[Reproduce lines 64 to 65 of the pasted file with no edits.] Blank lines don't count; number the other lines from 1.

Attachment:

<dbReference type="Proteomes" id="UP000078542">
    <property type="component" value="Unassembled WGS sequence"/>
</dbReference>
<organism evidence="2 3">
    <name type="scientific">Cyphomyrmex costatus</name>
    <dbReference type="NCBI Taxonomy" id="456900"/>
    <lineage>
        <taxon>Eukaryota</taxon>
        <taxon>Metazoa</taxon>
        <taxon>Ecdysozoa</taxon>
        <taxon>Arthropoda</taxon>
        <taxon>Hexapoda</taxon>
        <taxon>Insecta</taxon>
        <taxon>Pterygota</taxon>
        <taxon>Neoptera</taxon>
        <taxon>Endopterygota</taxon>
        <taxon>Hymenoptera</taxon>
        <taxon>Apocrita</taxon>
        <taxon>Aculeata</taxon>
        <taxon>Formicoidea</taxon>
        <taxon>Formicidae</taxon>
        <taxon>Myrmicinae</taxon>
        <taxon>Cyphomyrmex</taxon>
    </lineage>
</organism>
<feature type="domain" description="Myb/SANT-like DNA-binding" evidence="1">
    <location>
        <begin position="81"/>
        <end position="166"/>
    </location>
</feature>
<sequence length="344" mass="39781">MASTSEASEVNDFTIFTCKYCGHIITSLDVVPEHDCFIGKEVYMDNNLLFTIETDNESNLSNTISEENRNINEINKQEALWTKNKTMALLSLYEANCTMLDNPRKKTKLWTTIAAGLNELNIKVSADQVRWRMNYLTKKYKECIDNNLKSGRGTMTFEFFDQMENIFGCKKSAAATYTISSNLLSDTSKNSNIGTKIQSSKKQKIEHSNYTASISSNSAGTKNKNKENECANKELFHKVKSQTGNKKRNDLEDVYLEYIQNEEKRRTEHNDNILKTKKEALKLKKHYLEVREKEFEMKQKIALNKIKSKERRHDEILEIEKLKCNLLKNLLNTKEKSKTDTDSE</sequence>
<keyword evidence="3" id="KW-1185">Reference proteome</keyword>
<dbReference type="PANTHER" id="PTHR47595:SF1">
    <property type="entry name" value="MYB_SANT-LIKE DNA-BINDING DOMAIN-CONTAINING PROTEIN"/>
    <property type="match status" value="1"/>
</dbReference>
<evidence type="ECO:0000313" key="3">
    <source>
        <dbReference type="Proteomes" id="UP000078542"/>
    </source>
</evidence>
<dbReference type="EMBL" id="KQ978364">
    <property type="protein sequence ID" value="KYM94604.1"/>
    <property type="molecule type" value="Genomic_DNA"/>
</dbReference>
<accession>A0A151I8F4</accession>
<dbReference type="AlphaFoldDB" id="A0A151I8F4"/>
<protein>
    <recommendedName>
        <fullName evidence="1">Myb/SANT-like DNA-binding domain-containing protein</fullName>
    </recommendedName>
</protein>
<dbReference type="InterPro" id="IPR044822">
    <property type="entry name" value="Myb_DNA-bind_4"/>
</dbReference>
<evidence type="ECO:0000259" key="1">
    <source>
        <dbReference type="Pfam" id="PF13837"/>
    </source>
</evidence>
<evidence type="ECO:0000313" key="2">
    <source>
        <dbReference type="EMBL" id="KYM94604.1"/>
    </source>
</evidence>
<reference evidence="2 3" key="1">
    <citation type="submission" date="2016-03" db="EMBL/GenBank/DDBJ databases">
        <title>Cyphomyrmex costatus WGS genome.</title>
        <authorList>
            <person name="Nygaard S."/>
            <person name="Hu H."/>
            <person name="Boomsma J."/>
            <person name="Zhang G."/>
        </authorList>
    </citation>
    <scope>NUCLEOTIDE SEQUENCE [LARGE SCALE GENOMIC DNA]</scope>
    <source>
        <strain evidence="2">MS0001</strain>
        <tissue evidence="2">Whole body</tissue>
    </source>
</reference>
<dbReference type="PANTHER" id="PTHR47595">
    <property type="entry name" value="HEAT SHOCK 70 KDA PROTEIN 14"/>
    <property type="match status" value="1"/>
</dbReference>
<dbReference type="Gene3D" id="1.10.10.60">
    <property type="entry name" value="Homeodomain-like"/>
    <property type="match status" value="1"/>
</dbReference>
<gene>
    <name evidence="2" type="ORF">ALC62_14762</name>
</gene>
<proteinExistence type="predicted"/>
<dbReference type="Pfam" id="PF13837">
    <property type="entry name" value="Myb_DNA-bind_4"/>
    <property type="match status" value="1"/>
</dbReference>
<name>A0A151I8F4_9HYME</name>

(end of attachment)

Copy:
        <dbReference type="EMBL" id="KYM94604.1"/>
    </source>